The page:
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The Ipswich Regent Theatre

A Grade II Listed Building in Ipswich, Suffolk

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Latitude: 52.0575 / 52°3'27"N

Longitude: 1.1606 / 1°9'37"E

OS Eastings: 616771

OS Northings: 244617

OS Grid: TM167446

Mapcode National: GBR VP1.SB4

Mapcode Global: VHLBT.2KD2

Plus Code: 9F433556+26

Entry Name: The Ipswich Regent Theatre

Listing Date: 5 October 2000

Grade: II

Source: Historic England

Source ID: 1385027

English Heritage Legacy ID: 485488

Location: Alexandra, Ipswich, Suffolk, IP4

County: Suffolk

Electoral Ward/Division: Alexandra

Built-Up Area: Ipswich

Traditional County: Suffolk

Lieutenancy Area (Ceremonial County): Suffolk

Church of England Parish: Ipswich St Helen with St James

Church of England Diocese: St.Edmundsbury and Ipswich

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Listing Text


642/2/10069 Ipswich
05-OCT-00 (North side)
The Ipswich Regent Theatre


Constructed in 1928-9 as the Regent cine-variety theatre. Architect: William Edward Trent (1874-1948), chief architect to Provincial Cinematograph Theatres. Brick with stone dressings, some painted. Rear elevations and former manager's house of brick, tiled roofs. Elaborate double-height auditorium with balcony, boxes and stage, reached via extensive foyer. Former manager's house to rear of two storeys.

EXTERIOR: Two-storey neo-Georgian facade to St. Helen's Street. Wide portal with steps up to the entrance flanked by walls of painted stone cladding, these channelled and with rusticated plinths. Canopy over entrance. Symmetrically arranged upper storey of five main bays with an additional bay on the left over a separate front stalls entrance. Jambs of the three central windows and the additional one on the left in the form of brick quoins, the two remaining windows having stone surrounds. A fluted stone frieze carries an inscription THE REGENT above the central window, with swag festoons over the others except for the window in the extra left hand bay. Hood moulding over the middle three bays with a modillioned soffit and miniature festoons on the edge. Hipped tile roof above this section, the outer bays rising to parapets crowned by four finials in the form of stylized funerary urns. The left-hand return wall has an original advertising frame with the PCT monogram on each corner. Joined on at the rear of the building is the former manager's house, a rarity in the cannon of cinema architecture.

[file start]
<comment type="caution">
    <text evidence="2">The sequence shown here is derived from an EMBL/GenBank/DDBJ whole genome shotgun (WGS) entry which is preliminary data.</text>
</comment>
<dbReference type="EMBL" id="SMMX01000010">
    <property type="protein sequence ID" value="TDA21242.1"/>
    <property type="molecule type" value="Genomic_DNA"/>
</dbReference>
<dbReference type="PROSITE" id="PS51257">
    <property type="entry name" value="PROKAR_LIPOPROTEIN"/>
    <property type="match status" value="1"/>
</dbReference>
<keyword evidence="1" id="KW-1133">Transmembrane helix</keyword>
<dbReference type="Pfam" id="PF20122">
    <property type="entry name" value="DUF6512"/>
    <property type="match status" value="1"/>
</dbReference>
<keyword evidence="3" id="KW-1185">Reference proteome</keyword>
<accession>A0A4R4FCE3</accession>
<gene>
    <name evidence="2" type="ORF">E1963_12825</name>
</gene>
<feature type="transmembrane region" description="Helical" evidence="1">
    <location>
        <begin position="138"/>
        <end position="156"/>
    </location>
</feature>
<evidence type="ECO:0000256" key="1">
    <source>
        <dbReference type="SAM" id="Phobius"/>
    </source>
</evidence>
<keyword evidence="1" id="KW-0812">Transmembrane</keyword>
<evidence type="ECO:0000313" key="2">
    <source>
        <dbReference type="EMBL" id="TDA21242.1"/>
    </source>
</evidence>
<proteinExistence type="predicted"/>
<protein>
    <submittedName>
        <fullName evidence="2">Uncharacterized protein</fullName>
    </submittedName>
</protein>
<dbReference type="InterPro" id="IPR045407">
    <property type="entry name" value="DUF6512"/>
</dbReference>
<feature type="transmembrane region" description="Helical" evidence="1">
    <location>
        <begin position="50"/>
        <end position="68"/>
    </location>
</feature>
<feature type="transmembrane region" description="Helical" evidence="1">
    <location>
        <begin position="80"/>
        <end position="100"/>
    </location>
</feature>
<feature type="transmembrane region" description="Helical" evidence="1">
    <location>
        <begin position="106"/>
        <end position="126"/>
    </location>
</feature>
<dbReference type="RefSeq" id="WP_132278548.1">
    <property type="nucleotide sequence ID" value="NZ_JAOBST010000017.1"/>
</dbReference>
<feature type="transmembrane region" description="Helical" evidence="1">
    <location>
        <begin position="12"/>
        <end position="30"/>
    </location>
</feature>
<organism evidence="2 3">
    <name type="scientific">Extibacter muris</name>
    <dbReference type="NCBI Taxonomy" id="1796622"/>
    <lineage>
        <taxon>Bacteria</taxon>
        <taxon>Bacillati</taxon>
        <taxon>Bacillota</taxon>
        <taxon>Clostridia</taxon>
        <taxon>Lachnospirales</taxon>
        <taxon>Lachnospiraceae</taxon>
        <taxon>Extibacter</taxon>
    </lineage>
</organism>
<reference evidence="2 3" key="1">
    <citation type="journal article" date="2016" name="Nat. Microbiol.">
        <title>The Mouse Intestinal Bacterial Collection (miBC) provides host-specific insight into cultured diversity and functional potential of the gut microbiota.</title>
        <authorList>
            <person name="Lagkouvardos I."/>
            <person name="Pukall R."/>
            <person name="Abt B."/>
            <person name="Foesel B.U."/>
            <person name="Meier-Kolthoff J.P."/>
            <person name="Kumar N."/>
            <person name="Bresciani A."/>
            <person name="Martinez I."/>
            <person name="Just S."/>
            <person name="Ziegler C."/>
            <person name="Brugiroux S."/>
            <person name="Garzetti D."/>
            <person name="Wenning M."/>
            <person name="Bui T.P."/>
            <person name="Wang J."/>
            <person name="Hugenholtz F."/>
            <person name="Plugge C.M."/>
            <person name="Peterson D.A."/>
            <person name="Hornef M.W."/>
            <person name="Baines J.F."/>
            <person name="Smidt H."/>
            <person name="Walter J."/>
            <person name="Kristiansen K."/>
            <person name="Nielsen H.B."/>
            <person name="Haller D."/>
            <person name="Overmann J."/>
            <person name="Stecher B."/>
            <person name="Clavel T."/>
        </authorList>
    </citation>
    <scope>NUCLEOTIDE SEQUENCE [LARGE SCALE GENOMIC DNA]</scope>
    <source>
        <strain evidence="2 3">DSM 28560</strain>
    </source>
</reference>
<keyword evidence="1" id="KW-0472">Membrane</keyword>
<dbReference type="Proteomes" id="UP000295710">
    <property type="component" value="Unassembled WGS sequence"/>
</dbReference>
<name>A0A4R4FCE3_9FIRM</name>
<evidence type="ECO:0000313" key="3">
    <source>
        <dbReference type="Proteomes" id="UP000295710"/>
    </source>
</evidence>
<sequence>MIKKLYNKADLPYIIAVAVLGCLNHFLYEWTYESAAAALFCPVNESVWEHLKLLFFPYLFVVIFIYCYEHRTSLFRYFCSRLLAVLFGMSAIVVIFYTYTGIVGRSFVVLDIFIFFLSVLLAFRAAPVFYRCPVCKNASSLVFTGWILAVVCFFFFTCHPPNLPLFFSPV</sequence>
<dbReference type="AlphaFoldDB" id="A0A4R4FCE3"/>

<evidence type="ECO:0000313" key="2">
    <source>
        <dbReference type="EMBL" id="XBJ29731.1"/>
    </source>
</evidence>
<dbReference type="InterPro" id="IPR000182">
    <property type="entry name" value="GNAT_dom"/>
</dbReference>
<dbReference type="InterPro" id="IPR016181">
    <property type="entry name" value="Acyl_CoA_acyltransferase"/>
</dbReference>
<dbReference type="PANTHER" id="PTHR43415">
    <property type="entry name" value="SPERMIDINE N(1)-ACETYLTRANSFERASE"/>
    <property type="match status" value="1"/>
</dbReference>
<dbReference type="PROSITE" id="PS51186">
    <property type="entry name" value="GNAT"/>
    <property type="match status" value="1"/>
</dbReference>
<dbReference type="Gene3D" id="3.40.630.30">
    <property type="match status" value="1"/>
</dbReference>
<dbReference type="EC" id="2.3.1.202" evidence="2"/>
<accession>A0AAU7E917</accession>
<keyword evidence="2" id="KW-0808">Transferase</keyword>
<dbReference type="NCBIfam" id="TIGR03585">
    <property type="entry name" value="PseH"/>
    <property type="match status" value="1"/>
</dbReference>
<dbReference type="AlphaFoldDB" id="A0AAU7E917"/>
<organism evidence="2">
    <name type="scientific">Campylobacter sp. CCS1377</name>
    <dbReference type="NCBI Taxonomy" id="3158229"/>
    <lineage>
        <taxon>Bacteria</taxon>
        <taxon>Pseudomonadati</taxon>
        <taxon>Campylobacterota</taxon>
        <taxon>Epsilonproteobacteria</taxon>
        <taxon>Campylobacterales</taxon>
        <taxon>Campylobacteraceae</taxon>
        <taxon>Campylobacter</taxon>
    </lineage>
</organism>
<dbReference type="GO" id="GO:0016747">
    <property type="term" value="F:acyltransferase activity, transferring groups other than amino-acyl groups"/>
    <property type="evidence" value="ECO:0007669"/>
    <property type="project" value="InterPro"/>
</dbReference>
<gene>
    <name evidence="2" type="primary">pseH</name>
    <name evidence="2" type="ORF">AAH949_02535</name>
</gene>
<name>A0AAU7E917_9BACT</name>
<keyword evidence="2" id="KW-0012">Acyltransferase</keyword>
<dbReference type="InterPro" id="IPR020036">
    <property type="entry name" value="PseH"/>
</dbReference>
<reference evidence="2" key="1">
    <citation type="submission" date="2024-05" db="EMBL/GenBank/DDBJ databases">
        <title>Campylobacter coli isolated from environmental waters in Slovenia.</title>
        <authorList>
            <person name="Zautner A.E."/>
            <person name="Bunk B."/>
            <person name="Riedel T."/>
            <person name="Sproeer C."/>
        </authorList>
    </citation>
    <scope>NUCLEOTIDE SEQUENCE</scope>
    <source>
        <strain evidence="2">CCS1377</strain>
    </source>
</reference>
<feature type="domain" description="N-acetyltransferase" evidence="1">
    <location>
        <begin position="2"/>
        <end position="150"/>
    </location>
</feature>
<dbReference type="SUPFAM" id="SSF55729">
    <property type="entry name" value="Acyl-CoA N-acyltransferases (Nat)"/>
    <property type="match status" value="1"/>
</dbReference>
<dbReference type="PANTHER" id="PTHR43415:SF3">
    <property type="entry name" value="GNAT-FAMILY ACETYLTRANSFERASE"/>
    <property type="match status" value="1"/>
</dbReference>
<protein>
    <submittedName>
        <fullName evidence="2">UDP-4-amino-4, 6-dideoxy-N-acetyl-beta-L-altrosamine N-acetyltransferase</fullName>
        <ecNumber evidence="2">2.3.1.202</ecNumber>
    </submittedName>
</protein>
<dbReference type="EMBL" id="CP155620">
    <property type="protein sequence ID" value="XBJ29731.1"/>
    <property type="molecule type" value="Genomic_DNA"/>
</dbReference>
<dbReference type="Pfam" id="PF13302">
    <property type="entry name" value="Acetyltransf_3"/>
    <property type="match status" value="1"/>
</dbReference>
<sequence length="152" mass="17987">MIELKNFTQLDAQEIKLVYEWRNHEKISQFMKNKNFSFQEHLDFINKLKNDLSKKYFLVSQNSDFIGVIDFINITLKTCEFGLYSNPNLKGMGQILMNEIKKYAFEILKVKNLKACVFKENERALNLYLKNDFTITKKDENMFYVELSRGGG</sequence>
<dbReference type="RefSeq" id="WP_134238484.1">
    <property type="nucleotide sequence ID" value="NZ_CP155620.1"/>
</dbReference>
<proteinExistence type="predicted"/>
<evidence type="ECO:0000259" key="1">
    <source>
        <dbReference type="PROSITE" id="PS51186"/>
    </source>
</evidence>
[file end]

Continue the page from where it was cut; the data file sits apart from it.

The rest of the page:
INTERIOR: Four sets of double entrance doors flanked by original stained timber revolving doors, which are unusual features in cinemas. Spacious entrance foyer with two sets of original double doors, partly glazed, leading to the inner foyer. Fine Art Deco style chrome-plated brass door furniture. Fireplaces in the foyer are now concealed by partitioning. Stairs on the right of the entrance foyer lead up to the balcony. Curving inner foyer or crush hall with sets of double doors to the auditorium main floor (those at the extreme ends are original) and steps up to single doors leading to fourteen boxes - another feature unusual in cinema design. Festoon frieze at cornice level, parts of which are hidden by a false ceiling which also conceals the original coffered ceiling. Doors in the left-hand return wall lead to the former front stalls lobby which has an original paybox, although now blocked - a further unusual feature to have survived.